Is Remote Work Contributing to Higher Inflation? | Smart Change: Personal Finance | madison.com – Madison.com

A lot of different factors have contributed to sky-high inflation this year. Surging gas prices, lots of stimulus over the last two years, and pent-up demand as a result of the pandemic are just a few of the big ones to call out. Inflation has led to rising bond yields and forced the Federal Reserve to aggressively raise interest rates, both of which have rocked the market this year.

But now, a lesser-known culprit behind inflation has emerged: remote work. That’s right, all of the people now choosing to work from the confines of their homes could actually be driving prices higher, at least according to BlackRock CEO Larry Fink. Could Fink be right? Let’s take a look.

Productivity is on the decline this year

If you work at a desk or spend the bulk of your job on your computer, then there is a good chance that you started working at home during the pandemic, a trend that likely has spilled over to the present.

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According to a study from the large consulting firm McKinsey earlier this year, 58% of Americans are working from home at least one day per week, while 35% of the study’s respondents said they have the option to work remotely all week. Bosses might contend that the work is still getting done in a timely and efficient manner, and most workers seem to enjoy the flexibility.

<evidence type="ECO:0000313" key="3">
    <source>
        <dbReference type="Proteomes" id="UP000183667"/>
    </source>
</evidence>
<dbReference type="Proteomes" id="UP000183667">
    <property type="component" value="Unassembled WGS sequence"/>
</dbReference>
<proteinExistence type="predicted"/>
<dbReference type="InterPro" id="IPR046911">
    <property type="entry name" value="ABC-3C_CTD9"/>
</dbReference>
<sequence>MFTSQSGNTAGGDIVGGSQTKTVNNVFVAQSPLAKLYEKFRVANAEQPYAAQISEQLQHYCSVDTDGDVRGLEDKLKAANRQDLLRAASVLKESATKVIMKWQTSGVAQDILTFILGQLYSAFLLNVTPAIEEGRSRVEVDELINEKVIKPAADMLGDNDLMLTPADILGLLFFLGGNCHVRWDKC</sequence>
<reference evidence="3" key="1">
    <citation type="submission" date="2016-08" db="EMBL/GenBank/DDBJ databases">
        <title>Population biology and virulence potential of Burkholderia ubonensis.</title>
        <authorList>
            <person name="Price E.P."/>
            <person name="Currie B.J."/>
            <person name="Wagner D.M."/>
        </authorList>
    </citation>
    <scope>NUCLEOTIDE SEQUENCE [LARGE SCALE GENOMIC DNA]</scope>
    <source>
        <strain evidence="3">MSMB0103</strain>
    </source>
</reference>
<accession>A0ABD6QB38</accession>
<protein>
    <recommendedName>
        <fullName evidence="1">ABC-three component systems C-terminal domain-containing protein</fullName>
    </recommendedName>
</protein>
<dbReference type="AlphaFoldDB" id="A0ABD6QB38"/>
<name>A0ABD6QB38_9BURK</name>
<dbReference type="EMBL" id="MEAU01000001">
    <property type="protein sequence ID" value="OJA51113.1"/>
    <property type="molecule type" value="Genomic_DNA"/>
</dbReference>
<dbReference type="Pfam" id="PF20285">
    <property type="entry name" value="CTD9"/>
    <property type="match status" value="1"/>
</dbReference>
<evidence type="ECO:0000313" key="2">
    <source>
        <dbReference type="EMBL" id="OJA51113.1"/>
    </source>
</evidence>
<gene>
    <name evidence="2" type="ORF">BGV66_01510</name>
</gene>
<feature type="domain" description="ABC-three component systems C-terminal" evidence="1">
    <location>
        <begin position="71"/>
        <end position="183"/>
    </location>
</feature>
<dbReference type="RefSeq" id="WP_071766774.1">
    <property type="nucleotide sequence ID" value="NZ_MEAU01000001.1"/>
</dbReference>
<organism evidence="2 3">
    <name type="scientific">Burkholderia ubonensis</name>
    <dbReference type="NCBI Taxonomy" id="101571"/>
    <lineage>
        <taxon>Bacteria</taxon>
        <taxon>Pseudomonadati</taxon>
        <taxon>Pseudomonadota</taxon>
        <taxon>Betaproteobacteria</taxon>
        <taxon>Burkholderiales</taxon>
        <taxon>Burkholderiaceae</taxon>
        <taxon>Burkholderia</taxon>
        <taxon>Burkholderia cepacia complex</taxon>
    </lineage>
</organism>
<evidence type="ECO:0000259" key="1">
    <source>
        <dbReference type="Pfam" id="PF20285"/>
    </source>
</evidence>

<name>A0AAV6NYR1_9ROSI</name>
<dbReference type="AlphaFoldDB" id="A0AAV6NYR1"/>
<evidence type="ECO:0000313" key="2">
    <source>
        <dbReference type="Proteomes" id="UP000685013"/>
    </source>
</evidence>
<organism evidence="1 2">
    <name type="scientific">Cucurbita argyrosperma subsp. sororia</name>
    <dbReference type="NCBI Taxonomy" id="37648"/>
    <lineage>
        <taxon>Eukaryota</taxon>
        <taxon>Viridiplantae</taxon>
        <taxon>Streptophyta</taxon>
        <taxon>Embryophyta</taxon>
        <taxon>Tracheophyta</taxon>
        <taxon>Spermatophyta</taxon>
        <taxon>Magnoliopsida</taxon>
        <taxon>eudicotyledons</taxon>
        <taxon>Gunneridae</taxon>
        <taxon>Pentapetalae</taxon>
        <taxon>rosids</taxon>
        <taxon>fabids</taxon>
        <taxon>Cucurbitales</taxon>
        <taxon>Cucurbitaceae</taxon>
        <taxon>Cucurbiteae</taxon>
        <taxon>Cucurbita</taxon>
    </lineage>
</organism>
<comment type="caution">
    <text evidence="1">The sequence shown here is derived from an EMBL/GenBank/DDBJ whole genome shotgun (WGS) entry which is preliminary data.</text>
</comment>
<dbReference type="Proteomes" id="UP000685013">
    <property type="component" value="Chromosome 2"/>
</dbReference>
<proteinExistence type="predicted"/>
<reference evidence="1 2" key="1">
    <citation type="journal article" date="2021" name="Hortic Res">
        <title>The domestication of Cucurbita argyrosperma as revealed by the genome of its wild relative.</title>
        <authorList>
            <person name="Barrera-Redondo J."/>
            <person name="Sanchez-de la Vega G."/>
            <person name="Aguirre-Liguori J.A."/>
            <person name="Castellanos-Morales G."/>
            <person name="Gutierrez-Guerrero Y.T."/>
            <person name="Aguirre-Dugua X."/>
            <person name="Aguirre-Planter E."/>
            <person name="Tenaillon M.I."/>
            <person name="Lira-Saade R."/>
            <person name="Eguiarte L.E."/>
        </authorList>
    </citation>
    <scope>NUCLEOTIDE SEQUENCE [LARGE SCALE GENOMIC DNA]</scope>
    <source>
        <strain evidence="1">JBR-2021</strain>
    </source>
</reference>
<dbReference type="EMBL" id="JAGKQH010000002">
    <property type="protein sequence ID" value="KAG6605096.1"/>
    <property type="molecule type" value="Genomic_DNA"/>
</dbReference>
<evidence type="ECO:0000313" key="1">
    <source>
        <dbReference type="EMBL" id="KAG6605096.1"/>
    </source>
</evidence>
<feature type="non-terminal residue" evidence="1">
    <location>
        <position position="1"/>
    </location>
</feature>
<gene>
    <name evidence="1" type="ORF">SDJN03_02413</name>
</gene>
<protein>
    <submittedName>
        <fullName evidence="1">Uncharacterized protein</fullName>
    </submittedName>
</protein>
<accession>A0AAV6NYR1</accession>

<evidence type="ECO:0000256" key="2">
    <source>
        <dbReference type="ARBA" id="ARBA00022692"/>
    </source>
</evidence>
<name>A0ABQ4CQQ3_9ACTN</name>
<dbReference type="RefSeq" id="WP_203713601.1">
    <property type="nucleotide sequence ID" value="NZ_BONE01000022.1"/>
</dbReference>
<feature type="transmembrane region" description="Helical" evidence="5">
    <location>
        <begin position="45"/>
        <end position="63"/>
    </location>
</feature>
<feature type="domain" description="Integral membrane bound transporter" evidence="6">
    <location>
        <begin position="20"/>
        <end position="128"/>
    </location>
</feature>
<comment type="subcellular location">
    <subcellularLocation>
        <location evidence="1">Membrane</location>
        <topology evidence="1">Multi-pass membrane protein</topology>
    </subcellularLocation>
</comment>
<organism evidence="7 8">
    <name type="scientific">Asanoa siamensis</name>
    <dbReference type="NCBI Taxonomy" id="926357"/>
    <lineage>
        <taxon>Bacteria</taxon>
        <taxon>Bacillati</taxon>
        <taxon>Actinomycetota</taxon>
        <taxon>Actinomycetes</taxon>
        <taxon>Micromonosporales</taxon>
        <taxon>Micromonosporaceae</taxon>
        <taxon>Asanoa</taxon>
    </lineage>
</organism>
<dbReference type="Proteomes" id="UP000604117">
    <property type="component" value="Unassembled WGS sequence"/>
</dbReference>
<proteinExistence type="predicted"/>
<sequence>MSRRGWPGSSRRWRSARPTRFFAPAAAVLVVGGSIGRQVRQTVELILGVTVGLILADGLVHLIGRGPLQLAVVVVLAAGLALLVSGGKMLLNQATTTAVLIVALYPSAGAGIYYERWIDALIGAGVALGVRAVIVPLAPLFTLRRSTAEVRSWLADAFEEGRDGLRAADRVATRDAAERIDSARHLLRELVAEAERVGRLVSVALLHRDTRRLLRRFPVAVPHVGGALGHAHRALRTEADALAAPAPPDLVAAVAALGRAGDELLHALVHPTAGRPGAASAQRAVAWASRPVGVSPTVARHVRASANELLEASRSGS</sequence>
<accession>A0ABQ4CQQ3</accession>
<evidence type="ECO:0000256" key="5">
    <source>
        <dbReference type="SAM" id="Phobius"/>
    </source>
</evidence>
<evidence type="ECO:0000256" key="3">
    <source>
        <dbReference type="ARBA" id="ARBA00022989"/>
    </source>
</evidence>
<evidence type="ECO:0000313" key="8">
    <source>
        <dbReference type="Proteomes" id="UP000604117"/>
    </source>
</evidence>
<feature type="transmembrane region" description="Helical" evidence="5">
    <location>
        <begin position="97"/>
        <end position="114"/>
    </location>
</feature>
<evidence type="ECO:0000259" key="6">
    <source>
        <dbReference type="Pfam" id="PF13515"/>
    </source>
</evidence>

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But economic data this year would paint a very different picture. Non-farm productivity fell year over year by 4.1% in the second quarter and by 7.4% in the first quarter. These declines are some of the largest ever recorded.

Non-farm productivity looks at the output of non-farm workers for the number of hours worked. So, let’s say you have an accountant doing tax returns. In one year, that accountant might work 40 hours per week and complete 20 tax returns per week on average. But if the next year, that accountant works 40 hours and only completes 18 tax returns on average per week, their productivity has declined. That’s a very simplistic example but should demonstrate the general idea.

How might less productivity contribute to inflation?

Well, we know there has been wage inflation this year due to the tight labor market and high levels of inflation, which has increased the cost of living. If a business has to pay its employees more and those employees produce less, then that business may need to hike prices to cover increased labor costs.

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